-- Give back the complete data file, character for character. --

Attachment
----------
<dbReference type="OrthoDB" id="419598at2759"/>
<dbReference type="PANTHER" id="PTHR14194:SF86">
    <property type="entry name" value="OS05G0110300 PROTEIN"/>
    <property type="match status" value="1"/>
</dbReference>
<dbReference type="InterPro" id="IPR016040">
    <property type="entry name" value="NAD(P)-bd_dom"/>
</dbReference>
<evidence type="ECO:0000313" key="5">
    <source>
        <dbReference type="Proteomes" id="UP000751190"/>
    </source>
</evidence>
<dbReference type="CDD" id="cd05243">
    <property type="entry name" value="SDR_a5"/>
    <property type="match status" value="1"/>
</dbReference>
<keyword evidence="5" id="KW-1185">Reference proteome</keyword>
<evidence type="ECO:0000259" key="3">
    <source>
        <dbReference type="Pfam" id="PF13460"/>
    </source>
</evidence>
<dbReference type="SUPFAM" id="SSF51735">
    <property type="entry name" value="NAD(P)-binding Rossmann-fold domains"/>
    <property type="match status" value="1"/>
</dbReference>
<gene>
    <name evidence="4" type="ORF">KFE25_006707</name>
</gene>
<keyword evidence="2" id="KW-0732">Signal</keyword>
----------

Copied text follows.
<dbReference type="OrthoDB" id="419598at2759"/>
<dbReference type="PANTHER" id="PTHR14194:SF86">
    <property type="entry name" value="OS05G0110300 PROTEIN"/>
    <property type="match status" value="1"/>
</dbReference>
<dbReference type="InterPro" id="IPR016040">
    <property type="entry name" value="NAD(P)-bd_dom"/>
</dbReference>
<evidence type="ECO:0000313" key="5">
    <source>
        <dbReference type="Proteomes" id="UP000751190"/>
    </source>
</evidence>
<dbReference type="CDD" id="cd05243">
    <property type="entry name" value="SDR_a5"/>
    <property type="match status" value="1"/>
</dbReference>
<keyword evidence="5" id="KW-1185">Reference proteome</keyword>
<evidence type="ECO:0000259" key="3">
    <source>
        <dbReference type="Pfam" id="PF13460"/>
    </source>
</evidence>
<dbReference type="SUPFAM" id="SSF51735">
    <property type="entry name" value="NAD(P)-binding Rossmann-fold domains"/>
    <property type="match status" value="1"/>
</dbReference>
<gene>
    <name evidence="4" type="ORF">KFE25_006707</name>
</gene>
<keyword evidence="2" id="KW-0732">Signal</keyword>